The response includes the previous and current position numbers of the entry (which are 0 if ENUMERATE was not specified on the context) and the attribute metadata requested in the RETURN modifier when the context was created. For enumerated contexts, the CHANGE response implicitly changes the position numbers of all entries which had position numbers between the old and new position. If old position is less than new position, than one is subtracted from all entries which had position numbers in that range. Otherwise one is added to all entries which had position numbers in that range. If the old position and new position are the same, then no implicit position renumbering occurs. CHANGE responses are not issued for entries which have changed position implicitly due to another ADDTO, REMOVEFROM or CHANGE response. Example: S: * CHANGE "blurdybloop" "fred" 15 10 ("addressbook.Email" "email@example.com") 6.5.6. MODTIME Untagged Response Data: context name modtime value The untagged MODTIME response informs the client that it has received all updates to entries in the context which have modtime values less than or equal to the modtime value in the argument. Example: S: * MODTIME mycontext "19970320162338" 6.6. Dataset modification The following commands and responses handle modification of datasets.
6.6.1. STORE Command Arguments: entry store list Data: intermediate responses: ENTRY Result: OK - store completed NO - store failure: can't store that name UNCHANGEDSINCE specified and entry changed BAD - command unknown or arguments invalid invalid UTF-8 syntax in attribute name Creates, modifies, or deletes the named entries in the named datasets. The values of metadata not specified in the command are not changed. Setting the "value" metadata of an attribute to NIL removes that attribute from the entry. Setting the "value" of the "entry" attribute to NIL removes that entry from the dataset and cancels inheritance for the entire entry. Setting the "value" of the "entry" attribute to DEFAULT removes that entry from the inheriting dataset and reverts the entry and its attributes to inherited values, if any. Changing the value of the "entry" attribute renames the entry. Storing DEFAULT to the "value" metadata of an attribute is equivalent to storing NIL, except that inheritance is enabled for that attribute. If a non-NIL value is inherited then an ENTRY intermediate response is generated to notify the client of the this change. The ENTRY response includes the entry-path and the attribute name and value metadata for each attribute which reverted to a non-NIL inherited setting. Storing NIL to the "value" metadata of an attribute MAY be treated equivalent to storing DEFAULT to that "value" if there is a NIL value in the base dataset. The STORE command is followed by one or more entry store lists. Each entry store list begins with an entry path followed by STORE modifiers, followed by zero or more attribute store items. Each attribute store item is made up of the attribute name followed by NIL (to remove the attribute's value), DEFAULT (to revert the item to any inherited value), a single value (to set the attribute's single value), or a list of metadata items to modify. The following STORE modifiers may be specified:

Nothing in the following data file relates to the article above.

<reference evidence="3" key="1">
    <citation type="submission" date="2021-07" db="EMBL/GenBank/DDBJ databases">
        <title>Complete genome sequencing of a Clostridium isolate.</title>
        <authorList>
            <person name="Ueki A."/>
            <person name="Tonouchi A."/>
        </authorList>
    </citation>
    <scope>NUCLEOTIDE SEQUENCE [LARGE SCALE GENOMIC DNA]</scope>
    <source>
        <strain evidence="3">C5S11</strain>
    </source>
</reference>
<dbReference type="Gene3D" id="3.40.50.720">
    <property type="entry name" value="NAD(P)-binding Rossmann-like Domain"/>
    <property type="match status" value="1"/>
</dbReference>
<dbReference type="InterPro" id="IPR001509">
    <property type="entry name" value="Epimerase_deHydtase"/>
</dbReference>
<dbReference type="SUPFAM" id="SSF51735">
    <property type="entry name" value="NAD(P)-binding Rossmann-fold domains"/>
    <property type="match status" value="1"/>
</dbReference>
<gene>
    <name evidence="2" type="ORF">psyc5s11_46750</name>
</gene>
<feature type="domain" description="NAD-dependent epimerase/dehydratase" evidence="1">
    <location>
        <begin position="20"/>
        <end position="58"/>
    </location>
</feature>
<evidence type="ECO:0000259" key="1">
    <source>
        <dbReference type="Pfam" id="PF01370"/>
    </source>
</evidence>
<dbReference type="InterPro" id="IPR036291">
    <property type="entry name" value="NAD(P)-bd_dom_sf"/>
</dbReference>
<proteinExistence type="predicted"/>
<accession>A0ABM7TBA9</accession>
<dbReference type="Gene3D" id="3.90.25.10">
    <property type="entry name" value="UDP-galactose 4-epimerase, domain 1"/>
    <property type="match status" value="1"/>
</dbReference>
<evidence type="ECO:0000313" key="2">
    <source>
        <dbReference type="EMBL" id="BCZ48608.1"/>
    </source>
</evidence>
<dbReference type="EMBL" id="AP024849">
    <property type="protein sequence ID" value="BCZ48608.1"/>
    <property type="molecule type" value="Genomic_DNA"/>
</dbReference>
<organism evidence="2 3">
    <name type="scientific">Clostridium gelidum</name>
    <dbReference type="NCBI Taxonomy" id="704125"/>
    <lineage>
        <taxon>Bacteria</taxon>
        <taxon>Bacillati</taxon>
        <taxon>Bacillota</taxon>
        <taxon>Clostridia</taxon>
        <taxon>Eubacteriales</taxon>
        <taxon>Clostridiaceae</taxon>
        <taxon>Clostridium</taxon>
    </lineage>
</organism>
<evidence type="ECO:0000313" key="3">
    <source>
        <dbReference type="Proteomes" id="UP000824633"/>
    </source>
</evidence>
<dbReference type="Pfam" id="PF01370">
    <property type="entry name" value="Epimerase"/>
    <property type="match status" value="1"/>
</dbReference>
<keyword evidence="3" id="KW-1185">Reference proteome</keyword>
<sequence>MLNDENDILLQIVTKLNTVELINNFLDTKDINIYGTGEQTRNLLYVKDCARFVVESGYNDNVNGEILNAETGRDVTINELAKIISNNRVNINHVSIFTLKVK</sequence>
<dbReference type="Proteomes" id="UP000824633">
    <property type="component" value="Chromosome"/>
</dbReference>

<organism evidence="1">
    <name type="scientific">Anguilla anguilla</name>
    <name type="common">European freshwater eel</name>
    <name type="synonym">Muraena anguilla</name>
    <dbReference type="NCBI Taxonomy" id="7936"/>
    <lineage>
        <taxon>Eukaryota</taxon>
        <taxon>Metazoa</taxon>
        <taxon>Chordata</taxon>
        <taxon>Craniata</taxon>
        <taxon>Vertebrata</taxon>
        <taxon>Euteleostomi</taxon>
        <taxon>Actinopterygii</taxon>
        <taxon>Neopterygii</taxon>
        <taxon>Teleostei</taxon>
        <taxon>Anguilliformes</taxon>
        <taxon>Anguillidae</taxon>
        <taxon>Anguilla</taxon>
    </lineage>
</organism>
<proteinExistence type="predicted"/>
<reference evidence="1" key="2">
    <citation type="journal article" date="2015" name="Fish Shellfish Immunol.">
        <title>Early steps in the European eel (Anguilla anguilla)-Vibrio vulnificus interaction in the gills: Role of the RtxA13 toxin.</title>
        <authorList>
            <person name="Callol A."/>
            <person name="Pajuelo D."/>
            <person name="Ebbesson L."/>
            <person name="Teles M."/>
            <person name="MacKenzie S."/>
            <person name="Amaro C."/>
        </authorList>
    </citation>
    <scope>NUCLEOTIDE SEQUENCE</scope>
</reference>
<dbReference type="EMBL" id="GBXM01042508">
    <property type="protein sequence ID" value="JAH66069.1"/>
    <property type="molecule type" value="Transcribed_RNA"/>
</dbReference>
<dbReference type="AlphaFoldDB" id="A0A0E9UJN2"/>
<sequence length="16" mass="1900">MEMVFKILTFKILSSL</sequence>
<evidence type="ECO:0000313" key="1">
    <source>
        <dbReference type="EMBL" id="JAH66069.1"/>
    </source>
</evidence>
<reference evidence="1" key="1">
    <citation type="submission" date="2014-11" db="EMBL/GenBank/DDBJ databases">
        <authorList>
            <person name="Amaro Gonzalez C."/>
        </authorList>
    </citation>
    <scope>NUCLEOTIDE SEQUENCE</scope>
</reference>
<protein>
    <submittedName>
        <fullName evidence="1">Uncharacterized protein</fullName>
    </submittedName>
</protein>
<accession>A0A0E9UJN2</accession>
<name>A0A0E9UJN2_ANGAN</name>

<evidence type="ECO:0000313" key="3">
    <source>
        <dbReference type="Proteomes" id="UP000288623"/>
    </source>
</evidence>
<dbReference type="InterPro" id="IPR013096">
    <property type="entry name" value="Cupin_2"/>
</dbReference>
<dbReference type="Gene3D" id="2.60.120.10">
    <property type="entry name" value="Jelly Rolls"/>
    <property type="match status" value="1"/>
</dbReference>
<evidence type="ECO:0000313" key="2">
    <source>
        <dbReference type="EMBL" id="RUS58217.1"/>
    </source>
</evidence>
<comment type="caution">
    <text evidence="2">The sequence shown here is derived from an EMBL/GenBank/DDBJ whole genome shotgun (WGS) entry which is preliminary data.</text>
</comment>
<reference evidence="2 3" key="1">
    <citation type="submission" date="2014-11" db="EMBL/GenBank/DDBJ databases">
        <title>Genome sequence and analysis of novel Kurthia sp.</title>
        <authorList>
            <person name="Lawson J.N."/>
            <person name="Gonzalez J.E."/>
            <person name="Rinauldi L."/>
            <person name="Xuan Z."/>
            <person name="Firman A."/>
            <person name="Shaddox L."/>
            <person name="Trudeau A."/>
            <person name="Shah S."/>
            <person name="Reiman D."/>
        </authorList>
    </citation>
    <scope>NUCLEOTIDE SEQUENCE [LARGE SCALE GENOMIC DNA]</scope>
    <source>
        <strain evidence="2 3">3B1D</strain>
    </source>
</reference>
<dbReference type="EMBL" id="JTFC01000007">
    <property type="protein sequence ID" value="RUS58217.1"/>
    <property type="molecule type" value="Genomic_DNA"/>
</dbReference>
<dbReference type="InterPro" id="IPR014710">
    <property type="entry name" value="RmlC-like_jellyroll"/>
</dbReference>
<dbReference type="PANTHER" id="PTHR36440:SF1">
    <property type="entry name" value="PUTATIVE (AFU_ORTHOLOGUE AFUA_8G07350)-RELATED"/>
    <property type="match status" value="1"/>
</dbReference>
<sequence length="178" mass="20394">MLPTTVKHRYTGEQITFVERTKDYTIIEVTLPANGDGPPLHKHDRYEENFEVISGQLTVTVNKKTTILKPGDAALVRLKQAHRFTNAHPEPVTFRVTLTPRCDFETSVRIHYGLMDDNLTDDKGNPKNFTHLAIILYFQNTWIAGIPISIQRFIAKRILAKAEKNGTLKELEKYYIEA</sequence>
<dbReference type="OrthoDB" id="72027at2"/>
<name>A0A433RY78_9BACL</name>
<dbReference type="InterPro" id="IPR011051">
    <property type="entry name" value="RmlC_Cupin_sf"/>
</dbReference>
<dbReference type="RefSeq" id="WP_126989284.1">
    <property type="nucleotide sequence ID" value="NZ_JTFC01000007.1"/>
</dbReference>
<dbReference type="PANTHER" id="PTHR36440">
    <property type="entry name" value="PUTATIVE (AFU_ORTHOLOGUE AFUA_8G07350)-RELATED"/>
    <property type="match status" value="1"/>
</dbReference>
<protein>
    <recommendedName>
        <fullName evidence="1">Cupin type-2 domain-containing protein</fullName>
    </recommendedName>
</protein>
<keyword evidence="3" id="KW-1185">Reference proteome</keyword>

NOCREATE By default, the server MUST create any datasets necessary to store the entry, including multiple hierarchy levels. If NOCREATE is specified, the STORE command will fail with a NOEXIST error unless the parent dataset already exists. UNCHANGEDSINCE If the "modtime" of the entry is later than the unchangedsince time, then the store fails with a MODIFIED response code. Use of UNCHANGEDSINCE with a time of "00000101000000" will always fail if the entry exists. Clients writing to a shared dataset are encouraged to use UNCHANGEDSINCE when modifying an existing entry. The server MUST either make all the changes specified in a single STORE command or make none of them. If successful, the server MUST update the "modtime" attribute for every entry which was changed. It is illegal to list any metadata item within an attribute twice, any attribute within an entry twice or any entry path twice. The server MUST return a BAD response if this happens. The server MAY re-order the strings in a multi-value on STORE and MAY remove duplicate strings. However, SEARCH MUST return multi- values and the associated size list metadata in a consistant order. Example: C: A342 STORE ("/addressbook/user/fred/ABC547" "addressbook.TelephoneNumber" "555-1234" "addressbook.CommonName" "Barney Rubble" "addressbook.AlternateNames" ("value" ("Barnacus Rubble" "Coco Puffs Thief")) "addressbook.Email" NIL) S: A342 OK "Store completed" C: A343 STORE ("/addressbook/user/joe/ABD42" UNCHANGEDSINCE "19970320162338" "user.joe.hair-length" "10 inches") S: A343 NO (MODIFIED) "'ABD42' has been changed by somebody else." C: A344 STORE ("/addressbook/group/Developers/ACD54" "entry" NIL) S: A344 OK "Store completed" C: A345 STORE ("/option/~/common/SMTPserver" "option.value" DEFAULT) S: A345 ENTRY "/option/~/common/SMTPserver"